California Gov. Gavin Newsom is opposed to the Legal Drug Injection Sites Act
California Gov. Gavin Newsom on Monday vetoed a state law that would allow Los Angeles, Oakland and San Francisco to open legal drug injection sites where opioid users could inject under supervision.
The legislation was introduced as fatal drug overdoses were rising statewide and across the country, but Newsom said he worried the facilities could negatively impact such cities.
“The unlimited number of safe injection sites this bill would authorize — facilities that could exist well into the later part of this decade — could have a world of unintended consequences,” he wrote in a statement justifying his decision .
But supporters of the bill say safe injection sites have been proven to save lives because trained staff can step in and provide medical care in the event of a user overdose.
“Every year this law gets delayed, more people die from drug overdoses,” said State Senator Scott Wiener, a San Francisco Democrat who wrote the law.
Newsom said he supports mitigation measures but argued the risk of opening up major cities to the sites was too great.
“It’s possible that these sites would help improve the safety and health of our urban areas, but if implemented without a strong plan, they could defeat that purpose,” he said. “… Worsening drug use challenges in these areas is not a risk we can take.”
Newsom’s decision-making on the bill came under scrutiny at the national level because the Democratic governor, despite his claims of disinterest in running for office, is viewed as a potential presidential candidate.
In his veto statement, Newsom said he directs the Secretary of Health and Human Services to “convene city and county officials to discuss minimum standards and best practices for safe and sustainable overdose prevention programs.”
“I remain open to that discussion if these local officials return to the Legislature with recommendations for a really limited pilot program — with comprehensive plans for site, operations, community partnerships and fiscal sustainability that demonstrate how these programs will be carried out safely and effectively,” he said.
Opponents of the bill argued that it would actually encourage the use of dangerous illegal drugs.
San Francisco Police Officers Association President Tracy McCray called the safe injection sites “sanctioned drug dens” and said they would “create misery and chaos for residents and businesses who are forced to be near these locations.”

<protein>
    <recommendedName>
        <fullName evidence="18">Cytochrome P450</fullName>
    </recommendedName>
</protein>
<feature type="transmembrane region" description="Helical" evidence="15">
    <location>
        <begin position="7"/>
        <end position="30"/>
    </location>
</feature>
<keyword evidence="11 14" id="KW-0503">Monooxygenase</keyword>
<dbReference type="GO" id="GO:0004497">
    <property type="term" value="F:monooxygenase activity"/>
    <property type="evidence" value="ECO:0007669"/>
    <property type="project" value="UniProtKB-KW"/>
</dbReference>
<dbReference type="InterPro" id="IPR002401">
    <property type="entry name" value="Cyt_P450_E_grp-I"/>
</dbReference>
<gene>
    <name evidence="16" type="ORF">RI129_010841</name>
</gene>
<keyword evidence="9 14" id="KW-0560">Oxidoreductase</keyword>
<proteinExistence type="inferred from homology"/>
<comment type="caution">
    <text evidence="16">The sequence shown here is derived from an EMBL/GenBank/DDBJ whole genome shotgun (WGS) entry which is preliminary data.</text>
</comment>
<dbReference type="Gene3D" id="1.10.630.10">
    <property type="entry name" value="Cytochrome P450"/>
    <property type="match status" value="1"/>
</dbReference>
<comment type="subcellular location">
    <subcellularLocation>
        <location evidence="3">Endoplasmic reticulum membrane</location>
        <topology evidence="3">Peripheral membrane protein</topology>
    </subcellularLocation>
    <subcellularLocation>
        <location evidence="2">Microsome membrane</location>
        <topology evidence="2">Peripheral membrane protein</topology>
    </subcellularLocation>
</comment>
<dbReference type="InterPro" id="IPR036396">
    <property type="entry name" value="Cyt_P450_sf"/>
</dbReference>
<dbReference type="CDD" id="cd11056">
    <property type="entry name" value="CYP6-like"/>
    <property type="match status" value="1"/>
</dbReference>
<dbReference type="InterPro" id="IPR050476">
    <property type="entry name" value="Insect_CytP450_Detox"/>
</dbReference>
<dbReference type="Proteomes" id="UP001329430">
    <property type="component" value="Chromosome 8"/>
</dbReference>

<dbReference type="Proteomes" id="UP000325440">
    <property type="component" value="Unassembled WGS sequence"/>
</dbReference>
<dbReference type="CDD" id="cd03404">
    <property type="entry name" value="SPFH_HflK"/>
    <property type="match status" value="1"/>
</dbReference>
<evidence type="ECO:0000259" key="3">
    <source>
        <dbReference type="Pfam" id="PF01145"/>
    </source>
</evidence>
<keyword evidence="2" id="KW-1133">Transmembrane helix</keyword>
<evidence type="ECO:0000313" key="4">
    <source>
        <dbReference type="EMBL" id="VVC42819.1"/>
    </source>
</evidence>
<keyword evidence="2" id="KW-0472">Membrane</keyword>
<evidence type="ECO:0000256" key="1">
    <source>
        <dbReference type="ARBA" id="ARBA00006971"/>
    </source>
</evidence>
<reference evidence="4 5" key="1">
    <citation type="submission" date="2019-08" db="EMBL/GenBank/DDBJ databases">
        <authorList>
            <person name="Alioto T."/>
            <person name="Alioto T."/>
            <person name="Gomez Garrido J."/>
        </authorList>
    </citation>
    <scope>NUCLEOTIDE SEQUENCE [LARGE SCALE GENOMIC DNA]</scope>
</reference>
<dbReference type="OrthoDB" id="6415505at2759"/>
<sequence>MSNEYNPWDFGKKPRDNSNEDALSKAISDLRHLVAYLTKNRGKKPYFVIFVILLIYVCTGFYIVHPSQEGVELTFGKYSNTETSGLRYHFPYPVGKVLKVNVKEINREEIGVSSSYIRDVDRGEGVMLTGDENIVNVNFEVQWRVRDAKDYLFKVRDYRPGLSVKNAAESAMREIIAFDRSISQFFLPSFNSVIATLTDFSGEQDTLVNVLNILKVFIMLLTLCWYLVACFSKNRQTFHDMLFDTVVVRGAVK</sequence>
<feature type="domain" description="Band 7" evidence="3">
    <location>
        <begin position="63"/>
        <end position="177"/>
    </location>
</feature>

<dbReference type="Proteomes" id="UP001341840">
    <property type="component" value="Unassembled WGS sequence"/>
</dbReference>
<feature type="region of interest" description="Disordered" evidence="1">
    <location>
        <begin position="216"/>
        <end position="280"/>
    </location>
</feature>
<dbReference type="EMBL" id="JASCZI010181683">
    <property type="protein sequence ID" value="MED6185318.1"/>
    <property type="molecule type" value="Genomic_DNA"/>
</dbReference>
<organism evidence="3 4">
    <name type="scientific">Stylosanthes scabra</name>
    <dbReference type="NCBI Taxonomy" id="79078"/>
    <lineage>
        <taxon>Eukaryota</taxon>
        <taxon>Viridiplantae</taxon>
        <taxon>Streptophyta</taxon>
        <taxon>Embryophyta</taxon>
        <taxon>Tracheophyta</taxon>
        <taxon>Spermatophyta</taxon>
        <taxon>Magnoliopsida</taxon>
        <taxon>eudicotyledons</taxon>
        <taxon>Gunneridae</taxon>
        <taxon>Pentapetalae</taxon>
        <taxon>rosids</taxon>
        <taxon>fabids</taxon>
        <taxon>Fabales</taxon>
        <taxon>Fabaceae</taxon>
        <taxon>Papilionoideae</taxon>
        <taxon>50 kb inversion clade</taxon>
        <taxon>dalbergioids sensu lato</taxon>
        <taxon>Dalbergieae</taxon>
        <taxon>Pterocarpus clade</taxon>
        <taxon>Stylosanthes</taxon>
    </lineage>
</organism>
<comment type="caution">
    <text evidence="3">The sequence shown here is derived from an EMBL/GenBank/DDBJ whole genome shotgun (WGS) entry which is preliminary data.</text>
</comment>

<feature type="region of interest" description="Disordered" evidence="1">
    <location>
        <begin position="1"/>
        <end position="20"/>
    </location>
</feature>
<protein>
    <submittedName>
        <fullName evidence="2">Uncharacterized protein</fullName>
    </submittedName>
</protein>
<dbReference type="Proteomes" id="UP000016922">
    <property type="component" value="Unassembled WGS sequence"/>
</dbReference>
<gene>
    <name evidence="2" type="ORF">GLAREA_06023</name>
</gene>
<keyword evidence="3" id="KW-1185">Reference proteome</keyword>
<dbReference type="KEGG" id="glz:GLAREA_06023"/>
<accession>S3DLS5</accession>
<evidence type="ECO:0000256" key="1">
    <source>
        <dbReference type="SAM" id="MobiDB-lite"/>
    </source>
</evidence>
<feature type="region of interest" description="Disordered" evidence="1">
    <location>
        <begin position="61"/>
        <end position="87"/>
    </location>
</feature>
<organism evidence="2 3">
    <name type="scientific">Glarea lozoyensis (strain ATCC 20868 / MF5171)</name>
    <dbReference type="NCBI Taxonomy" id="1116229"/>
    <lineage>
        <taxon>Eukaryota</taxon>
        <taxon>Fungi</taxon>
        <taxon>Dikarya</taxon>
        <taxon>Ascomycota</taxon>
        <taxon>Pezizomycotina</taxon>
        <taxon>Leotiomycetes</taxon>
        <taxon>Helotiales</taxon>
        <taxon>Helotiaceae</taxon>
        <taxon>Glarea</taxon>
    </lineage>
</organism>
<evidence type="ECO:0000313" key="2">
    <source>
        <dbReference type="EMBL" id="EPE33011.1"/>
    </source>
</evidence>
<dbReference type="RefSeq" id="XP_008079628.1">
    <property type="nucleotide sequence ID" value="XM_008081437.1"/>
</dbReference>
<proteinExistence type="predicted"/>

She joined California Republicans in commending the governor for blocking the law after it passed the state’s Democratic-controlled Legislature earlier this month — without a veto-proof majority.
“People struggling with addiction need help, not a legal place to shoot,” said Senate GOP Chairman Scott Wilk, who urged Newsom to oppose the bill in a letter co-authored with fellow Republicans to veto.
According to the US Centers for Disease Control and Prevention, drug overdose deaths rose 28.5% in the 12 months to April 2021 compared to the same period last year to more than 100,000 — including about 10,000 Californians.
The country’s first two publicly recognized legal injection sites opened in New York City in December. Since opening, the sites have been credited with intervening in more than 150 drug overdoses.
Supporters of the legislation condemned Newsom’s calls for more studies of best practice.
“We don’t need additional studies or working groups to determine whether safe places of consumption are effective,” Wiener said. “These websites are a proven strategy for reducing overdose deaths, emergency room pressure and public drug use, while expanding access to drug treatment.”
The safe injection sites also help prevent the spread of HIV, hepatitis and other infections by providing users with clean needles and stop overdoses by providing drug testing kits that check for deadly fentanyl and other contaminants, advocates say.
Republicans and opponents said other measures should be taken to tackle drug use, rather than condoning it.
“We have to stop enabling criminal activity,” said James Gallagher, chairman of the CA Republican Convention. “Instead, we should promote policies that allow people to get off the streets safely and reintegrate into our communities.”
With mail wires